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#146 Giving testimony out of court

mp3 #146 Giving Testimony Out of Court (mp3 file)


Our courts have very heavy schedules. In order to save time during trials, some testimony is taken outside the courtroom. It is thereby possible to gain in advance of the trial as much information about the matter as possible. In many cases, this will eliminate controversy over some of the issues. Testimony taken outside the courtroom is called a "deposition." a deposition is a legal proceeding, very much like a court hearing, without a judge or a courtroom. If you are asked to give a deposition, you will have to swear to tell the truth. The oath you take has the same effect as if you are testifying in court. If you do not tell the truth, you can receive the same penalties as you would receive if you were testifying at a trial. A court reporter is present to record the proceedings.

Generally, a deposition consists of nothing more than questions by one or more lawyers to you, the deponent. The purpose is to find out what you know concerning the pending lawsuit. If you are a party to the lawsuit, the deposition will usually be scheduled at your convenience through your attorney. If you are only a witness, you may receive a subpoena for your appearance at a deposition.

The responses to the questions must be truthful and complete to the best of your ability. If you do not know the answer to a question, or if you are uncertain, you should then answer that you do not know or are uncertain. Any other answer will be taken as your statement of the truth as you know it.

If you do not understand the question completely, you should not answer it because you will be held responsible for the answer you give. You may ask to have the question repeated or rephrased so that you do understand it completely before you answer. If you do not understand English, arrangements will be made to have an interpreter present who will translate the questions into your native language.

You should remember that a deposition is an oral procedure and that you must respond to the questions loudly enough so everyone in the room can hear you. The court reporter is not allowed to take down nods, grunts, or gestures. You should also allow the question to be completed before you answer. Try not to anticipate the question. Your answer might be different at the end of the question than it would be half way through, and the attorney asking the questions will appreciate not being interrupted. By not interrupting, you also assist the court reporter who cannot record two people talking at the same time.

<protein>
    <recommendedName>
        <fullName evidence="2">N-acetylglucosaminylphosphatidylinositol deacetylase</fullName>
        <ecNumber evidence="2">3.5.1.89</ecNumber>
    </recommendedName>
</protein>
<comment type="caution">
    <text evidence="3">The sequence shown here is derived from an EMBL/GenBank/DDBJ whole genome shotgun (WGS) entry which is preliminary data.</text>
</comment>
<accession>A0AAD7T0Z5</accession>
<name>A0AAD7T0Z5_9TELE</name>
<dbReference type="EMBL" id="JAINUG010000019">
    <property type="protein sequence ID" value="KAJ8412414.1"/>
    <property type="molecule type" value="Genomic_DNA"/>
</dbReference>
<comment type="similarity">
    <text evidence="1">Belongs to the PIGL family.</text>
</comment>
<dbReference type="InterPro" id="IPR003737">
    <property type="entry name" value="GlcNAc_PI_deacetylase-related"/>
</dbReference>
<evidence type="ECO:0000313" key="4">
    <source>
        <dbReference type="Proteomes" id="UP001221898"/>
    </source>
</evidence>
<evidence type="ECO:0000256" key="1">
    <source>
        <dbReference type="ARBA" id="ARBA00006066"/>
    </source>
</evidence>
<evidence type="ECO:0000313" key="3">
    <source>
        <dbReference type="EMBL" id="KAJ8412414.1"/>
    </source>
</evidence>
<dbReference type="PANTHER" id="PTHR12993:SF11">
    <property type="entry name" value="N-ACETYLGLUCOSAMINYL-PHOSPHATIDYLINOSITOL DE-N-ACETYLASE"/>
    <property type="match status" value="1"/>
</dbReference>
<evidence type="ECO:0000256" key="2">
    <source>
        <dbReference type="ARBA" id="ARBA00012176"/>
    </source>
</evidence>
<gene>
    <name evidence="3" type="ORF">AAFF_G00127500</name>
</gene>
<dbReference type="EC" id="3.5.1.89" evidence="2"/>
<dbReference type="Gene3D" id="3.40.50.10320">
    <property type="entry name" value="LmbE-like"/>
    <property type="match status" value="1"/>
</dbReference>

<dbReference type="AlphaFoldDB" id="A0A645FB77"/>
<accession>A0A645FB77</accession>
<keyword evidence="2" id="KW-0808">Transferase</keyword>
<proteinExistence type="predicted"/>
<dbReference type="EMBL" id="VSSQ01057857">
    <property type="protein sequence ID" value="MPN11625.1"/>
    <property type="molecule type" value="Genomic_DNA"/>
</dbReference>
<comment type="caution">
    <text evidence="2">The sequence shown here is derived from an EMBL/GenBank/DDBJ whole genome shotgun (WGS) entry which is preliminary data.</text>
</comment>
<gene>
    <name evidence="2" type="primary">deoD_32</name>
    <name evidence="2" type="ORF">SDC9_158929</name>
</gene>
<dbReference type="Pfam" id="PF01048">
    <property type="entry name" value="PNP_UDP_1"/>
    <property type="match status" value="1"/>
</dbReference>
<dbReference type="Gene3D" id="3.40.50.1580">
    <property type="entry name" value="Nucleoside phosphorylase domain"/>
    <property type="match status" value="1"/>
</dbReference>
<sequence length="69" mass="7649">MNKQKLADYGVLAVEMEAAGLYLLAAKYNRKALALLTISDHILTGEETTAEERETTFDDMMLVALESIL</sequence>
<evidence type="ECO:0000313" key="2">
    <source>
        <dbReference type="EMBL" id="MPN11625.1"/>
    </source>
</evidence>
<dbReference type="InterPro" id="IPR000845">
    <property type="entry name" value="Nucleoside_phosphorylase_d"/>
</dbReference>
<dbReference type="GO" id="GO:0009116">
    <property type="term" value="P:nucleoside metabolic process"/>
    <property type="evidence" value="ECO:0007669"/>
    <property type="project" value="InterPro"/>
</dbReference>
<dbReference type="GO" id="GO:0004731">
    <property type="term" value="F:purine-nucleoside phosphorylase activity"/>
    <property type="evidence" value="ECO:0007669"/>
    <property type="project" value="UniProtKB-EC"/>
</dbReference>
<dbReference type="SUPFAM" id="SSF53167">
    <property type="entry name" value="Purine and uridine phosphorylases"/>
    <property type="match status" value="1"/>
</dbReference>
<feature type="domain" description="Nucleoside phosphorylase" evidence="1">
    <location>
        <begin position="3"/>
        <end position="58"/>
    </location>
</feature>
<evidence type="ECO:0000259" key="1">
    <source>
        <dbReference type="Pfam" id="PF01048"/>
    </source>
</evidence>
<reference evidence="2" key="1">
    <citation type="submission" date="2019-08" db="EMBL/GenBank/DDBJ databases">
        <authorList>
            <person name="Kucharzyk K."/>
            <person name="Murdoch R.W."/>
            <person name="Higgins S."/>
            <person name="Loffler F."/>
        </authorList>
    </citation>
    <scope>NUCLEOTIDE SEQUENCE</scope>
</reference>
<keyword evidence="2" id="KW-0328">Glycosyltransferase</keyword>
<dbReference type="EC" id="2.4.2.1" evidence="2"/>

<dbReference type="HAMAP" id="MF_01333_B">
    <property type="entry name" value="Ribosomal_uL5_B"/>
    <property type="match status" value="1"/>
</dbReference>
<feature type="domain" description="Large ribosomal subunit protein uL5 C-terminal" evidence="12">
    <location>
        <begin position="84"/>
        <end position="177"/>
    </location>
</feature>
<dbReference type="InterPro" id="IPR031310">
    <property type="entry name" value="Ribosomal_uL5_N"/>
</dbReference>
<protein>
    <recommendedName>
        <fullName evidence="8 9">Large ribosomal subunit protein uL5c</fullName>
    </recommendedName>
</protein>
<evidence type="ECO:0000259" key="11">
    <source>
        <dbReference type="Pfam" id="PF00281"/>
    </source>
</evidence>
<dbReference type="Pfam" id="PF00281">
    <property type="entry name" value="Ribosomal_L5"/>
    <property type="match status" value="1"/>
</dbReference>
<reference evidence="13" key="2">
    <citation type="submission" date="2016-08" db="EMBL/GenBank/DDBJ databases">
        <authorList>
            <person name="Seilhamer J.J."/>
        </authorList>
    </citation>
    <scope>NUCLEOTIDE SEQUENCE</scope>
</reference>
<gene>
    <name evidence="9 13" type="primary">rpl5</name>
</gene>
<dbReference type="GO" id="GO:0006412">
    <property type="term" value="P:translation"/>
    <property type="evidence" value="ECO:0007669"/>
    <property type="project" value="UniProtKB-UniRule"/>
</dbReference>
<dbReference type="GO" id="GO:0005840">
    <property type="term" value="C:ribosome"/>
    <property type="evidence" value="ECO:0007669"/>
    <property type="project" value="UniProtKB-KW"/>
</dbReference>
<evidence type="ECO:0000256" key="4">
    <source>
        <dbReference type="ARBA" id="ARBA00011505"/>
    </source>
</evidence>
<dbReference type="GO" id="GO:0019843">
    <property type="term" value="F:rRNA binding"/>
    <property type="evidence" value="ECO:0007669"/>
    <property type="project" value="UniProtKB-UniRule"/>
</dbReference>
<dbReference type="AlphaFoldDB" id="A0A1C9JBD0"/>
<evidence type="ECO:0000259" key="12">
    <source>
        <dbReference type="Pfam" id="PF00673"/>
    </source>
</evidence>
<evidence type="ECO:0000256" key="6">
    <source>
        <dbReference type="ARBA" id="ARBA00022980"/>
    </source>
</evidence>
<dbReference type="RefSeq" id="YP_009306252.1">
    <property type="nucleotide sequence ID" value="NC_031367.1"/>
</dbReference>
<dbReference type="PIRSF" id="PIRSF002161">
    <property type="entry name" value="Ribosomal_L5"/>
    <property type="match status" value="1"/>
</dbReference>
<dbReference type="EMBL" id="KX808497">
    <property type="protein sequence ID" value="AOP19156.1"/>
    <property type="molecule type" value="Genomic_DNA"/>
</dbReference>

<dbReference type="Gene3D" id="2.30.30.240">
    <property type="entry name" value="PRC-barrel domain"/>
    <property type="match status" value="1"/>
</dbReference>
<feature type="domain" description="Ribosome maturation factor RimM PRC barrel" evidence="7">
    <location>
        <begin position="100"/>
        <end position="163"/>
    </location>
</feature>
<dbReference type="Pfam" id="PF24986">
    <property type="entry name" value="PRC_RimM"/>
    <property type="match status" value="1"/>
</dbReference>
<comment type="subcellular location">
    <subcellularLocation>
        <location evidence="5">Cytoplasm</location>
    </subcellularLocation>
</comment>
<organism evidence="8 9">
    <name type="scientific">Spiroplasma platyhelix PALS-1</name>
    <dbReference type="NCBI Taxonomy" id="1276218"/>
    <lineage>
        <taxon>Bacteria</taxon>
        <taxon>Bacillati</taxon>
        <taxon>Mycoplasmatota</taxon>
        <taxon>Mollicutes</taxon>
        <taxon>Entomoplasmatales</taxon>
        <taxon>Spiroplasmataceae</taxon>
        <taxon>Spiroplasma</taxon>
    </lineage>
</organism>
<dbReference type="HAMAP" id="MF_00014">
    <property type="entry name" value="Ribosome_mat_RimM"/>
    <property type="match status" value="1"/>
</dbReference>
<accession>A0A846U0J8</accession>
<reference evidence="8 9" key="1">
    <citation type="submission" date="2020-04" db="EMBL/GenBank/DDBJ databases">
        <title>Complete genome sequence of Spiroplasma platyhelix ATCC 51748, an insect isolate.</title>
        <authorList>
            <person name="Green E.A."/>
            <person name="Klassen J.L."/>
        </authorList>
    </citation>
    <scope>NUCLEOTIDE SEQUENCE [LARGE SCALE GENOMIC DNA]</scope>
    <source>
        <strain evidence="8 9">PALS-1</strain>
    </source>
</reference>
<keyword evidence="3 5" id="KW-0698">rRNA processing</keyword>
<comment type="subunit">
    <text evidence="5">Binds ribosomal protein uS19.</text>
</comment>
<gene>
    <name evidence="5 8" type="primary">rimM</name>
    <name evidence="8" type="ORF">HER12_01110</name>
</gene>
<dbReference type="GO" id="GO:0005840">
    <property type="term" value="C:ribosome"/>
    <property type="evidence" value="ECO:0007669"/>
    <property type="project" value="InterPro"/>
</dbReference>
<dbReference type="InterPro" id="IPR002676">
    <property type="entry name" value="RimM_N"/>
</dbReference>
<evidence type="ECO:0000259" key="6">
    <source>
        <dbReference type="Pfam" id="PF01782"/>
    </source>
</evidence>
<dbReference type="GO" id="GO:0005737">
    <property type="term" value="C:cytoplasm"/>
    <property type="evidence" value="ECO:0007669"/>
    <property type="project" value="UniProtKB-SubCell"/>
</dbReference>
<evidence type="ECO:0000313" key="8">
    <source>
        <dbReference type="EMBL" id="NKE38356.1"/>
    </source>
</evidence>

When the deposition is completed it will be typed and placed in a booklet form. You will be given the original and asked to review it and make any changes or corrections which you think are necessary in any of the answers. You have a right to change or correct any answers given. However, if you make a change or correction, the fact that you have done so can be commented upon in court and you have to explain why your answer was changed.

If possible, you should avoid taking medication, drugs or alcohol before a deposition. Such items can interfere with your ability to respond to questions and make the deposition unsuccessful.

If you are a party to the proceeding in which your deposition is to be taken, and if you have an attorney, your attorney will undoubtedly discuss the nature of a deposition with you in more detail before it is taken. He may also wish to review with you, before the deposition is taken, what you know about the case and what questions may be asked. Your attorney will be present at the deposition and may object to certain questions. If he does object, do not answer the question until he instructs you to do so.

Your attorney will also advise you not to volunteer information which has not been asked for. If the question calls for a "yes" or a "no" answer, then that is the only answer that should be given. If the attorney asking the questions wants more information, he will ask for it. This advice is designed to keep the record clear, simple, and relevant to the issues of the case. Your cooperation will be appreciated.

If you are not a party to the deposition and have some further questions concerning a deposition, of course, you may consult your own attorney, or you may contact in person or by telephone your local bar association either for further printed material concerning depositions or for a reference to an attorney with whom you can consult.

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